abstract = "Remote sensing has become a powerful tool to derive
biophysical properties of plants. One of the most
popular methods for extracting vegetation information
from remote sensing data is through vegetation indices.
Models to predict soil erosion like the Revised
Universal Soil Loss Equation (RUSLE) can use vegetation
indices as input to measure the effects of soil cover.
Several studies correlate vegetation indices with
RUSLE's cover factor to get a linear mapping that
describes a broad area. The results are considered as
incomplete because most indices only detect healthy
vegetation. The aim of this study is to devise a
genetic programming approach to synthetically create
vegetation indices that detect healthy, dry, and dead
vegetation. In this work, the problem is posed as a
search problem where the objective is to find the best
indices that maximise the correlation of field data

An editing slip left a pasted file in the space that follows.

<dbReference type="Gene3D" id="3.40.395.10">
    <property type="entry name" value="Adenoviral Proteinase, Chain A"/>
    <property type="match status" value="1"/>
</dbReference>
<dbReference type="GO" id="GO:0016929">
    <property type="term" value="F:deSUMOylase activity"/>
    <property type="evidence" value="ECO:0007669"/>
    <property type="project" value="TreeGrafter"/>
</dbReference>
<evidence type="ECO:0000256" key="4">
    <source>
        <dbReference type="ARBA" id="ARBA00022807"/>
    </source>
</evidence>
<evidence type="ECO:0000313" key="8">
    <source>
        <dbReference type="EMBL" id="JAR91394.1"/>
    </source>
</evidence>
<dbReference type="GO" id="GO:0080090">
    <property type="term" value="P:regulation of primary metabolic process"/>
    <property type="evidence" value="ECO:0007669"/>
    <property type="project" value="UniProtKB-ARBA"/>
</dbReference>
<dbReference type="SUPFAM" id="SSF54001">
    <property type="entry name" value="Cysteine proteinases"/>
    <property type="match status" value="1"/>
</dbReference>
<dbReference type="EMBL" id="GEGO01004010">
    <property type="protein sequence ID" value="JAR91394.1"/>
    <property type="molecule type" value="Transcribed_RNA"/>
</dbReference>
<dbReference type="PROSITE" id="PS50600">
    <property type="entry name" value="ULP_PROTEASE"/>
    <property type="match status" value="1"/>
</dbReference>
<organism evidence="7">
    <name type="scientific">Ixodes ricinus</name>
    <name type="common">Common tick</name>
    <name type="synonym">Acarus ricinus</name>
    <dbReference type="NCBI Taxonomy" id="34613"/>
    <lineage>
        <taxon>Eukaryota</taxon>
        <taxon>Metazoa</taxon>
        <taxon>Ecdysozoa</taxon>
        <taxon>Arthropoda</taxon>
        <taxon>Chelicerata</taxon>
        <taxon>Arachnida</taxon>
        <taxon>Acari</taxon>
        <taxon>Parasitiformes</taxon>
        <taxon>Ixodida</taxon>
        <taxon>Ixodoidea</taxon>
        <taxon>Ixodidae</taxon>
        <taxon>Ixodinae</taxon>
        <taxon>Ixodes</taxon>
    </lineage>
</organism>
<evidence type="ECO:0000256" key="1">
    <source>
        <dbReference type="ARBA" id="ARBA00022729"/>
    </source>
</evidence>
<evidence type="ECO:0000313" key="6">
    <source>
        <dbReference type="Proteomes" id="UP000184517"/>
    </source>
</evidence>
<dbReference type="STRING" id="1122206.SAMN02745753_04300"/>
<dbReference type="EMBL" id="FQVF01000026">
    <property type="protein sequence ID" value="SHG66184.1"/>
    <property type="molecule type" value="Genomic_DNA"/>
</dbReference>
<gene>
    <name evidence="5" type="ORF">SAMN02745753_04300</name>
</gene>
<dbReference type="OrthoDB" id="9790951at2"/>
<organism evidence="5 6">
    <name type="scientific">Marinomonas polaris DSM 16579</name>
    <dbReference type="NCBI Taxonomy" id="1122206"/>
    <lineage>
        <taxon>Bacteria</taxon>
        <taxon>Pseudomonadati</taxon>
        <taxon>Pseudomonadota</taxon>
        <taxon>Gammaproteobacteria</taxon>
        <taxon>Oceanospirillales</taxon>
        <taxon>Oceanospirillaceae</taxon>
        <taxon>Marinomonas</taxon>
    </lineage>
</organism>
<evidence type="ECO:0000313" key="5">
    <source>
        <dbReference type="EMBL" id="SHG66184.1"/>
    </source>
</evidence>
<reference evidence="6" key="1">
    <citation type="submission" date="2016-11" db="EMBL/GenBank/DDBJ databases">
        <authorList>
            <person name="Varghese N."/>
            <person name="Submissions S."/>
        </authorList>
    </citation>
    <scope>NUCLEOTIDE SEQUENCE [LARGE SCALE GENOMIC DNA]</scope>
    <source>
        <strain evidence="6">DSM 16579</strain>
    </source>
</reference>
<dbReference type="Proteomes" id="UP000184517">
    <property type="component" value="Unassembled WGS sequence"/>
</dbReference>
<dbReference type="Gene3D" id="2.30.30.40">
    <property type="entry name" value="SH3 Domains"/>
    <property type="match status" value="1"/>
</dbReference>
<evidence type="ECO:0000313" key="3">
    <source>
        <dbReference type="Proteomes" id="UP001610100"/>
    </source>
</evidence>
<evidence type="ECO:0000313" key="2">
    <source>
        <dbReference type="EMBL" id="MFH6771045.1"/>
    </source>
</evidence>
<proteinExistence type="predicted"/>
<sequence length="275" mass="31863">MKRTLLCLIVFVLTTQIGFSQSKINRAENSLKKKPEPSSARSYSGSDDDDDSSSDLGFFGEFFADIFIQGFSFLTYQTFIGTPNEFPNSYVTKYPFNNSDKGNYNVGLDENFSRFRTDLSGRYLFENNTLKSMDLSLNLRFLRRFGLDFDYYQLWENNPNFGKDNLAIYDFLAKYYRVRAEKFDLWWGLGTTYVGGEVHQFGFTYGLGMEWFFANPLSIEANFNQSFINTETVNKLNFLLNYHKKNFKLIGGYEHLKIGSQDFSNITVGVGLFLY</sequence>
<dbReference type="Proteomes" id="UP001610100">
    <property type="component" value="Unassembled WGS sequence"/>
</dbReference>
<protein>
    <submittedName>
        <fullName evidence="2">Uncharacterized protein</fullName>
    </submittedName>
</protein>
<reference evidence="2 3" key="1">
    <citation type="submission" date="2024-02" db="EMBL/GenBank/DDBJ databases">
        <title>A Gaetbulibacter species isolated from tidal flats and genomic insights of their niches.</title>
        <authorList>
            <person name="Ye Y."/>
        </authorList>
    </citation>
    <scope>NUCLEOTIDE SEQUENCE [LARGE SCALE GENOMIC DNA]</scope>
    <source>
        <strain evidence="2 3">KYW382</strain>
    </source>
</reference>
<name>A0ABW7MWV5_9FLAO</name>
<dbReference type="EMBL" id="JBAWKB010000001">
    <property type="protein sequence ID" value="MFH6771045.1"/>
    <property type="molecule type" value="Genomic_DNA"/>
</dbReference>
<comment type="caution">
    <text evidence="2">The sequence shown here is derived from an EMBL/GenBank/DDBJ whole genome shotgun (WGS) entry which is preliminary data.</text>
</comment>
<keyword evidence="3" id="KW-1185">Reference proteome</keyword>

with Landsat5-TM imagery. Thus, the algorithm builds
new indices by iteratively recombining
primitive-operators until the best indices are found.
This article outlines a GP methodology that was able to
design new vegetation indices that are better
correlated than traditional man-made index.
Experimental results demonstrate through a real world
example using a survey at Todos Santos Watershed, that
it is viable to design novel indexes that achieve a
much better performance than common indices such as
NDVI, EVI, and SAVI.",
notes = "GECCO-2009 A joint meeting of the eighteenth
international conference on genetic algorithms
(ICGA-2009) and the fourteenth annual genetic
programming conference (GP-2009).